Rigs targeting oil and natural gas in the U.S. were unchanged this week at 1,777, according to Baker Hughes Inc. (BHI)
Energy producers are using horizontal drilling and hydraulic fracturing to extract a record volume of crude from shale-oil wells in the U.S., propelling domestic output to the highest level in a quarter-century.
The U.S. onshore well count is expected to rise 5 percent this year while rigs remain flat, according to Baker Hughes. The company’s customers “are going to squeeze about the last drops out of the efficiency curve that they’re going to get, and it’s going to be about making better wells,” Martin Craighead, Baker Hughes’s chief executive officer, said in a conference call with analysts Jan. 21.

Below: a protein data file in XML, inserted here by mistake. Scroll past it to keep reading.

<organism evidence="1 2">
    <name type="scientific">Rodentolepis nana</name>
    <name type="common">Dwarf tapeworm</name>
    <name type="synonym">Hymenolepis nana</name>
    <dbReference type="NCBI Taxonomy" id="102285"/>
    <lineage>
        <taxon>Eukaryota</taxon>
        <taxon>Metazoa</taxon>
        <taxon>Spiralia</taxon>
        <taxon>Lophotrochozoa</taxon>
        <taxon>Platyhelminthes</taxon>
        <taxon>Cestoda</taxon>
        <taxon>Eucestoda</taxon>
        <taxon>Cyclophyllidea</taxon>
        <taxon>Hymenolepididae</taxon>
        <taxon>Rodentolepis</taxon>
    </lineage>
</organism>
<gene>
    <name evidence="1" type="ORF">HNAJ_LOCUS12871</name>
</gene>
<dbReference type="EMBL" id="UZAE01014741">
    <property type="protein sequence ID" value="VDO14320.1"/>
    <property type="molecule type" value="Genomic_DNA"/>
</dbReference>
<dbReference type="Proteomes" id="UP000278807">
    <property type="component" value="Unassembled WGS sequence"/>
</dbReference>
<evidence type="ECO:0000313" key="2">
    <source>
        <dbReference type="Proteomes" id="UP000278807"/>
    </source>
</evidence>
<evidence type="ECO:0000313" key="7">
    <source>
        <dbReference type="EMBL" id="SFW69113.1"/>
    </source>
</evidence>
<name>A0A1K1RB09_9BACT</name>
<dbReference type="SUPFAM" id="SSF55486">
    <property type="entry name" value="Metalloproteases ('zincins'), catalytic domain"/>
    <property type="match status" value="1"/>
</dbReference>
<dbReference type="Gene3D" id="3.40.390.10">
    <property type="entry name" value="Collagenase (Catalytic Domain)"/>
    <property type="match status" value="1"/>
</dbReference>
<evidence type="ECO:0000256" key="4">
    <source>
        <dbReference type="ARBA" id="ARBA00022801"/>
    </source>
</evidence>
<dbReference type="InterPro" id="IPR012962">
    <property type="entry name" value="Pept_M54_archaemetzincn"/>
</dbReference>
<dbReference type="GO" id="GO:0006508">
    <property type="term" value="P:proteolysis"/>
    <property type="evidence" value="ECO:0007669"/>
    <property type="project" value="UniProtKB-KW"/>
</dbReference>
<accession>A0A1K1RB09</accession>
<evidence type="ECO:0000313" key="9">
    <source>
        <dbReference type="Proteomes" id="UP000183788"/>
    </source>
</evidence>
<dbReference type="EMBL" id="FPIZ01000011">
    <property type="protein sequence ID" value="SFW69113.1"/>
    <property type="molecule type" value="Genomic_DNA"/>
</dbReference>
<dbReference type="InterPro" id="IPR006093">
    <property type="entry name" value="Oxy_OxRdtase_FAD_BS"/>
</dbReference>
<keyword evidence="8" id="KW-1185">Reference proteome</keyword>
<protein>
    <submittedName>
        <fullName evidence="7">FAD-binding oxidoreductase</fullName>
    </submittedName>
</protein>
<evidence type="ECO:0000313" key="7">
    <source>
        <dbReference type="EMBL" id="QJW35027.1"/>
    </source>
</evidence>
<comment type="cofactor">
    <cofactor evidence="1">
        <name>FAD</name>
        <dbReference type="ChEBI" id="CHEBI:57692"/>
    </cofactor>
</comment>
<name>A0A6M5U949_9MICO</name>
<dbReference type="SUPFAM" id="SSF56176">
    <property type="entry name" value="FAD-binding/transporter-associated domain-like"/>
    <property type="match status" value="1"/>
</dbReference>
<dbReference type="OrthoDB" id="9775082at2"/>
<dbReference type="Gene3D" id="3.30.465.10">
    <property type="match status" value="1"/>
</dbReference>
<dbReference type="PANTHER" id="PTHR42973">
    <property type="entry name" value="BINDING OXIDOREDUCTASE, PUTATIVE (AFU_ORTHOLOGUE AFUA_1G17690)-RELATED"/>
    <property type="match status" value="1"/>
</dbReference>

U.S. oil output fell 1.3 percent to 8.05 million barrels a day in the seven days ended Jan. 17 after climbing a week earlier to the highest level since 1988, the Energy Information Administration, the Energy Department’s statistical unit, said yesterday. Crude stockpiles rose 990,000 barrels to 351.2 million.
West Texas Intermediate crude for March delivery fell 36 cents, or 0.4 percent, to $96.96 a barrel at 1:05 p.m.on the New York Mercantile Exchange, up 1.1 percent in the past year.
U.S. gas stockpiles dropped 107 billion cubic feet last week to 2.423 trillion, the EIA said. Supplies were 13.2 percent below the five-year average and 19.8 percent less than last year’s stocks for the week.
Natural gas for February delivery rose 34.6 cents, or 7.3 percent, to $5.076 per million British thermal units on the Nymex, up 47 percent from a year ago.
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